[PYTHON MATRIX-SIG] casting and default types

Hinsen Konrad hinsenk@ere.umontreal.ca
Tue, 7 Nov 1995 16:02:56 -0500


   Actually, this is not true.  There are some places where coersion
   takes place automatically, but there are lot's of places where it
   doesn't.  In the case of numbers, witness the float() and int()
   functions.  Similarly, lists are not automatically converted to tuples

I can't imagine a need for float() and int() except in order to
"downgrade" a number. In all mathematical operations where floats
are required, I can just as well use ints. Lists and tuples are
another problem, of course.

My point of view is that as far as coercion is concerned, matrices
should behave just like scalars of the same type(s).

   It's not just a matter of performance.  It is also a matter of
   correctness in some cases.  

I don't understand. The choice is automatic coercion or none at all,
i.e. throwing an exception for mixed-type operations. I don't see
how one or the other can lead to a wrong result; it's either the
correct result or no result.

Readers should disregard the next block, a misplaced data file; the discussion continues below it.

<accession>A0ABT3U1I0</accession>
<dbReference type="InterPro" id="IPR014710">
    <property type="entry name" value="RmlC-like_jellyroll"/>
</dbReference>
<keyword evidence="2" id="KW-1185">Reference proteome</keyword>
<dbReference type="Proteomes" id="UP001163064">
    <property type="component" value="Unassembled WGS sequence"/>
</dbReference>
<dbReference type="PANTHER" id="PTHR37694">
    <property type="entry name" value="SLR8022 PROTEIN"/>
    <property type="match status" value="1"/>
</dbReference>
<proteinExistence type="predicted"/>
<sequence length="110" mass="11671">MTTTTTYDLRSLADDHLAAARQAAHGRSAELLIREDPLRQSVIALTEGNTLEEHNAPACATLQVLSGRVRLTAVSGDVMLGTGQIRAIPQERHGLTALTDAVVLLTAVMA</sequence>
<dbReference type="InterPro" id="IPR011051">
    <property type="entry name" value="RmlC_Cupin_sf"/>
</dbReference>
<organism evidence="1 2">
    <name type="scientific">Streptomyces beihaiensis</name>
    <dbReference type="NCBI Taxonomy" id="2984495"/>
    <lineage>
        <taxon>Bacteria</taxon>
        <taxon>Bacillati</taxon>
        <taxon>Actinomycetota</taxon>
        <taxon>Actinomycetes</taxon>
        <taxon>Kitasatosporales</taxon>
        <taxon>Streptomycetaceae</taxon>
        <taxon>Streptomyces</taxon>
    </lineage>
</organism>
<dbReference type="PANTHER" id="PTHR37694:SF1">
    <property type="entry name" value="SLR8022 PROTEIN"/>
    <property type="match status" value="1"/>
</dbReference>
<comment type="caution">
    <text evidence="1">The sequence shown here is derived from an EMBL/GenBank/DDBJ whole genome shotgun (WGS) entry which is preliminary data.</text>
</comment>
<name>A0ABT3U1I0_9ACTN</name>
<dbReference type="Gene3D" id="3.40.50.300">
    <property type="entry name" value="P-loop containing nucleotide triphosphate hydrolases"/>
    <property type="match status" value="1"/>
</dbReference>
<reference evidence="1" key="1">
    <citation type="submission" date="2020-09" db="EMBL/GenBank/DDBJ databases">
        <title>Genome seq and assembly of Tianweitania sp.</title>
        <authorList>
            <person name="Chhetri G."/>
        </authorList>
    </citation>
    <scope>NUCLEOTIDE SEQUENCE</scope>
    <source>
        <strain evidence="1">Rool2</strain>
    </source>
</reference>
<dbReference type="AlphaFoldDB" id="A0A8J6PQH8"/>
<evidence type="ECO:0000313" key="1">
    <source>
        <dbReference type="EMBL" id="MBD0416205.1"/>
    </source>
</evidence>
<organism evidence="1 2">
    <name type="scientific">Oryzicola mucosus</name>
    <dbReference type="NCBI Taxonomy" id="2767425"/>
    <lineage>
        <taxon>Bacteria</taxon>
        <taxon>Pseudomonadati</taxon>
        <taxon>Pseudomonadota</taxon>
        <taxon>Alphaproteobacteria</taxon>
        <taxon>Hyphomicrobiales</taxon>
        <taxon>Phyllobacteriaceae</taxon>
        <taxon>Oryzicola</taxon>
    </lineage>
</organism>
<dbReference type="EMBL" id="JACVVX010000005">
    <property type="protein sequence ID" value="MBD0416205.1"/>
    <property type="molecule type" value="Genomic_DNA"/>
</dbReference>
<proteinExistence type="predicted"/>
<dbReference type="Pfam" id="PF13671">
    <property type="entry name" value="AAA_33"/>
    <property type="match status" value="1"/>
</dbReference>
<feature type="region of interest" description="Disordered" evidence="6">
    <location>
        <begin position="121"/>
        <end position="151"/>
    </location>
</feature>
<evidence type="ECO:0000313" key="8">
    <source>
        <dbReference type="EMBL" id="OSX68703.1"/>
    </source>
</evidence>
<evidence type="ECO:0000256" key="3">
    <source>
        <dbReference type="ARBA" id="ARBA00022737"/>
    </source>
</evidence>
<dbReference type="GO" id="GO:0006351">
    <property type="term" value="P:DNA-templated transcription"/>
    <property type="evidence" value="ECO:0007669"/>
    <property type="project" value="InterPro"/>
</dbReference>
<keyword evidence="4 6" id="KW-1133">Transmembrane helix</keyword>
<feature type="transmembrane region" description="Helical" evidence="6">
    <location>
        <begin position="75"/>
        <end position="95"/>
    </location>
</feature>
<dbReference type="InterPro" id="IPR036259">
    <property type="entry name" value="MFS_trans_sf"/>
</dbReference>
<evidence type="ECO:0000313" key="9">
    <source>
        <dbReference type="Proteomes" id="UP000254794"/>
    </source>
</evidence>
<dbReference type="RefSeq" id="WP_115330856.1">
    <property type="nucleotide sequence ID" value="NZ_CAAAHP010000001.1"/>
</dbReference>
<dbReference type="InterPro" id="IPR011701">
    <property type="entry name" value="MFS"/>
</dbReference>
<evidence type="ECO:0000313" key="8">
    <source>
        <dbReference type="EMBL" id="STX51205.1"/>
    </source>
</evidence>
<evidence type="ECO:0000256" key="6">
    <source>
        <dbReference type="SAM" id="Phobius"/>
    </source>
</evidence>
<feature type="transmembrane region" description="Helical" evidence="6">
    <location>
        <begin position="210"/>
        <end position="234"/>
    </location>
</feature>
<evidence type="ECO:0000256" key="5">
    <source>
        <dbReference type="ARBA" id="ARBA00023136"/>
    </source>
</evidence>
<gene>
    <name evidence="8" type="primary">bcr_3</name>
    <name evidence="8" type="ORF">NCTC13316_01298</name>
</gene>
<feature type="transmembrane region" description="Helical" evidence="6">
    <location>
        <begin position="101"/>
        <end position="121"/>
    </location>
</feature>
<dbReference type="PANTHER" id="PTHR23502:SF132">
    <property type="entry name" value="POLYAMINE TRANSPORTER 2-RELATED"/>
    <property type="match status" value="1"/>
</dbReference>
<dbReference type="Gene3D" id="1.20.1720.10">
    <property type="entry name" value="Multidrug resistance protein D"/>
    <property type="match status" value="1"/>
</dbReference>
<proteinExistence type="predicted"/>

Of course there is some chance of making a mistake and not noticing
it due to automatic coercion, but then you already have the same
risk with scalars. Besides, I just can't think of a reasonable
example...

Also, I'd expect users to be familiar with coercion. I haven't
made a survey, but I'd claim that most languages have coercion
between numerical types, similar to Python. That's certainly
true for the languages most used for numerical work.

   I'd be much more in favor of having different kinds of matrices that
   automagically coerce, if people really want this.

Which creates some question and probably a lot of confusion.
What happens if coercing and non-coercing matrices are combined?
What happens if a function written for one type of matrices
is used with the other? How can the matrices be distinguished
in output?

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Konrad Hinsen                     | E-Mail: hinsenk@ere.umontreal.ca
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